Posts Tagged ‘NaNo’

NaNo Day 1

I should have remembered that the first day of the month always requires some attention to household and financial needs. And Wednesday every week is busy–laundry day, grocery day, doing the bills day. So I should have set some more modest goals for the first day.

Nevertheless, I did get started. Set up the file and got the outline ready to go.

Tomorrow I’ll be in Boston for art class and Neil’s music lessons and dinner out, so it will probably be a low-count day, too.


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April wound up being fairly successful despite the personal chaos, which can only be described as “internal crisis.” There’s nothing going on outside. The world is good as far as that goes. So I decided to just ignore it and signed up for Camp NaNoWriMo. I’d had a thought out of the blue about how I could resolve a plot-and-motivation problem in Darien’s story and wanted to implement that.

I figured it ought to be good for 50k, but when I got going, I discovered further complications (of the not-good-for-the-story sort 🙂 ) and issues arising from inadequate character development, which in turn revealed big gaps in my worldbuilding. The characters were doing things but they didn’t have attitudes about the world around them, and their interrelationships were exactly like relationships in 2015 America. I had written the earlier draft on the assumption that I could go back and fill in the details later, but clearly that wasn’t working. So I lowered my word count to 30,000, which turned out to be a comfortable pace.

So my plan for May, complicated as it is: keep writing at a comfortable pace 😀

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I got my 50K words on the new steampunk story around noon. I think the story probably has 20K-30K words left to wrap it up and fill in the gaps, so I’ll be pressing on in December.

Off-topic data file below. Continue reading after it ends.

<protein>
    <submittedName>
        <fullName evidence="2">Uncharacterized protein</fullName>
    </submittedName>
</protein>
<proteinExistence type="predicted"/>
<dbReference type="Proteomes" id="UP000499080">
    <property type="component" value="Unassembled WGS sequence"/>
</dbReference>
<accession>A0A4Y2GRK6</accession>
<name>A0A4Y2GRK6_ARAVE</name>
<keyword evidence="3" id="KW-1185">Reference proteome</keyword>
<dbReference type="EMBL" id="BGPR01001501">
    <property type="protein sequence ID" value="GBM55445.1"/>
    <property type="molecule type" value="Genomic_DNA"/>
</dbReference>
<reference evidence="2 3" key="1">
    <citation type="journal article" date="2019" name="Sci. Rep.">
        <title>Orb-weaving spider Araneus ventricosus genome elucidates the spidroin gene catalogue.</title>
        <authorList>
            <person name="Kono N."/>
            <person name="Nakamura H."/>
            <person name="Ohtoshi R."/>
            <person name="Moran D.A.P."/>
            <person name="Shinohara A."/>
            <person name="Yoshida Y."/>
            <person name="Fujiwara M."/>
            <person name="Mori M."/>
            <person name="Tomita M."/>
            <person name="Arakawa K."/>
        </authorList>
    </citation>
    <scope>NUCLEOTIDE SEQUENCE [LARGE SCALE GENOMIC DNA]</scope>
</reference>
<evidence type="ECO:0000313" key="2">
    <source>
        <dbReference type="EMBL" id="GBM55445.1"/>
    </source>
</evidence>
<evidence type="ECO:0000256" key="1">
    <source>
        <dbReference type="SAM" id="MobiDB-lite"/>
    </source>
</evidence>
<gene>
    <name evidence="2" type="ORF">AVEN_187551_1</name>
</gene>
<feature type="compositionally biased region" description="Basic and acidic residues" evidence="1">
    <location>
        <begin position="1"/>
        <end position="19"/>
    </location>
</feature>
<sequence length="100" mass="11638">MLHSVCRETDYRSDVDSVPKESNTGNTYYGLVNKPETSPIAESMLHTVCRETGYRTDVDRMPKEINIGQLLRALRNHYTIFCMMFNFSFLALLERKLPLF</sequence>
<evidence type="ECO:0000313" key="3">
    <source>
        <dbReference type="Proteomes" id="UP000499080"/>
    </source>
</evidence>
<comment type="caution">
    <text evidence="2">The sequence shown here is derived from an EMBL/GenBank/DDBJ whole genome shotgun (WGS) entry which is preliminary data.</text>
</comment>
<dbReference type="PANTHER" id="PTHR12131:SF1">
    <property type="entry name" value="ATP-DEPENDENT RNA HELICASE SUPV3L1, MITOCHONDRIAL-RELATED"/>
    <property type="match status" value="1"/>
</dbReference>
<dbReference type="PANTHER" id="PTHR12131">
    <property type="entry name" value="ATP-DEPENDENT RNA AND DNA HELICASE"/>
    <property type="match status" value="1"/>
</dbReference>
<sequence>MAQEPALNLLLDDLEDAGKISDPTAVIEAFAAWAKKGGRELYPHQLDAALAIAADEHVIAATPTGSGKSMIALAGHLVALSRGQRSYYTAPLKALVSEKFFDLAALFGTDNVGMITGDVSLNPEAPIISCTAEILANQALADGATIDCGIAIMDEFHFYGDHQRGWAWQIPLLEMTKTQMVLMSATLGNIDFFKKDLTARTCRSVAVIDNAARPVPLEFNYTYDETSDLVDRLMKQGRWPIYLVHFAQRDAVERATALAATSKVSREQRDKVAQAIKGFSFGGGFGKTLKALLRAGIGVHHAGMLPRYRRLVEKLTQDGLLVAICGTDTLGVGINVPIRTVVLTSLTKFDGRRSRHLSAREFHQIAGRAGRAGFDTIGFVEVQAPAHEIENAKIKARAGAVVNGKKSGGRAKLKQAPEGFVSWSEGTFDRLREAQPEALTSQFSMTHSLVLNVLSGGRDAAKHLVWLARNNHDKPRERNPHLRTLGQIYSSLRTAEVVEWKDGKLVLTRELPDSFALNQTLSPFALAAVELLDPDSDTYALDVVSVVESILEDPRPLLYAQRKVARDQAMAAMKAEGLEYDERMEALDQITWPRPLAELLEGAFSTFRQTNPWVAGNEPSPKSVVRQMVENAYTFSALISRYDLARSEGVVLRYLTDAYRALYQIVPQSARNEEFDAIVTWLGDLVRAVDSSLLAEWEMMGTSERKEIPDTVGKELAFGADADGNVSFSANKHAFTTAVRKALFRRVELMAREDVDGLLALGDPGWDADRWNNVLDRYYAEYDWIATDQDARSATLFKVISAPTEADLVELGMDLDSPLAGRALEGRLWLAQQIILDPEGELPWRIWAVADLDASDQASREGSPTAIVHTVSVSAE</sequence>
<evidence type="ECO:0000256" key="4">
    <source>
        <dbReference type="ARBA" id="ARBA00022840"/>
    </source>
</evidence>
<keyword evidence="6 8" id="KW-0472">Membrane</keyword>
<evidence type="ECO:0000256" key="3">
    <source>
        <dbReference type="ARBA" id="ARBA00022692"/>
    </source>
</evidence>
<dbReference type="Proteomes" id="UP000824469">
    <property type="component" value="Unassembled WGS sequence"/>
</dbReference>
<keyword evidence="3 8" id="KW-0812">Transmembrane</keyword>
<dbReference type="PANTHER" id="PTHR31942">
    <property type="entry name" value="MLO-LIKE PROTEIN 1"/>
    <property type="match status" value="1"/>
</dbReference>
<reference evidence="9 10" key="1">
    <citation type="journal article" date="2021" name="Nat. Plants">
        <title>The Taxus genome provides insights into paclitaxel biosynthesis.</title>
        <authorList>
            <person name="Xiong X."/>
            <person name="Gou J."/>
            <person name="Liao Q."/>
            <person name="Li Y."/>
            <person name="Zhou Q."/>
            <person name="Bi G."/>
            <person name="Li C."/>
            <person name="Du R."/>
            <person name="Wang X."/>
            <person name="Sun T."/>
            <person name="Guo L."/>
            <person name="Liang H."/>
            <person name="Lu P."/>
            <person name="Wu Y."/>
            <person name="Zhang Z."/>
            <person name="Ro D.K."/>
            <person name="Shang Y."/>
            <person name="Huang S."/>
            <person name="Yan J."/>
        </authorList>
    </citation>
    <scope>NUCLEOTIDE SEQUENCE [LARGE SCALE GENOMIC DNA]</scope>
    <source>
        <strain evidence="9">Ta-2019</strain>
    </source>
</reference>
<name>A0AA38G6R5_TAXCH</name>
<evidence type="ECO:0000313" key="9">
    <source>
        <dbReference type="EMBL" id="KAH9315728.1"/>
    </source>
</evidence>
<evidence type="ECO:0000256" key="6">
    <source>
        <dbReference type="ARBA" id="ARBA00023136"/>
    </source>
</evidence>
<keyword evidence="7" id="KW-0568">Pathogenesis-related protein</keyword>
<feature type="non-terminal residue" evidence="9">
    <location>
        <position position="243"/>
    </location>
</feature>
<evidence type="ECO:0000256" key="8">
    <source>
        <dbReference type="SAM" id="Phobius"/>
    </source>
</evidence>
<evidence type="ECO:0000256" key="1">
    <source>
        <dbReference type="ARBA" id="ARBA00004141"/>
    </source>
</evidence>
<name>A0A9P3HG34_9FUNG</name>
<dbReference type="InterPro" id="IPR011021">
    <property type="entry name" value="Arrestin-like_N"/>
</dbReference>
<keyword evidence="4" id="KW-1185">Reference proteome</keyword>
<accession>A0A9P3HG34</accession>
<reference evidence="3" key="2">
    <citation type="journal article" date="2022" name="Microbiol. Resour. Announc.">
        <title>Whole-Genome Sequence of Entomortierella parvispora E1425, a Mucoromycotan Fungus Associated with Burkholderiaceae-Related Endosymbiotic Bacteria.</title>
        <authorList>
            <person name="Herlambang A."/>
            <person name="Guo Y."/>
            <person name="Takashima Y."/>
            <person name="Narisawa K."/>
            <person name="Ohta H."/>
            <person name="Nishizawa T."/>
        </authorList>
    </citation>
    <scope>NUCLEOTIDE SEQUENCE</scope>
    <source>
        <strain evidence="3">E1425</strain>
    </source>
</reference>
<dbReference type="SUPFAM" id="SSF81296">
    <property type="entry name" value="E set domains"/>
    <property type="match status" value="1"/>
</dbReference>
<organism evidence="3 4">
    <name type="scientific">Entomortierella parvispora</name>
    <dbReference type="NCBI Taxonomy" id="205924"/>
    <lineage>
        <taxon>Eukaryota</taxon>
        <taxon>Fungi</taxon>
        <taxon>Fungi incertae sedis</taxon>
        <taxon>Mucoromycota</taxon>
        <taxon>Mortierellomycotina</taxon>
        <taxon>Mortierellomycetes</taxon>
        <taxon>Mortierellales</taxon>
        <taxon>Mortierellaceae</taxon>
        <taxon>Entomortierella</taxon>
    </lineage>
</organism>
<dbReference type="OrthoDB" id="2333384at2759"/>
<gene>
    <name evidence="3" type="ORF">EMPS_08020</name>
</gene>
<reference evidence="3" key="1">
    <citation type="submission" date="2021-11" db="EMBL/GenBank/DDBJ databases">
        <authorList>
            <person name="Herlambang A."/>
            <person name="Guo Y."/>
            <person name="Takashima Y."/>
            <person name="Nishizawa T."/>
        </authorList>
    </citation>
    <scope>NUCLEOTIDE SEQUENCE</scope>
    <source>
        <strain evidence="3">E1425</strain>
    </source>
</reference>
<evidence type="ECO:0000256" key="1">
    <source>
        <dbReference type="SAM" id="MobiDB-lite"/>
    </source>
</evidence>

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Fun with Victorian ballgowns:


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I hate having my routine disrupted

I’m having a terrible time adjusting to life without my laptop. At first I was wryly chastising myself for becoming so dependent on electronics, but it’s more than that.

My first laptop was a Toshiba Satellite — the first or maybe second model they came out with. I don’t remember the year exactly but I think it was around 1989-1991. I’ve had a couple of other Toshibas, a couple of IBM ThinkPads, and most recently the MacBook, but I haven’t been without a laptop since then.

Which means that for more than 20 years, my writing habits and patterns have depended on a portable, easy-to-type-on device that was available more or less anywhere. I could go to breakfast and get my word count in. I could go out to my car over my lunch hour and type in edits. I could work on vacation, in between innings of baseball games, you name it.

Can’t do that now.

Yeah, I’ve still got a good desktop system, and a lot of pens and paper. I refilled my best fountain pens and I’m prepared to do most of National Novel Writing Month by hand, with bouts of typing. I used to write that way and it’s not really a problem.

But damn it’s hard getting used to new habits.

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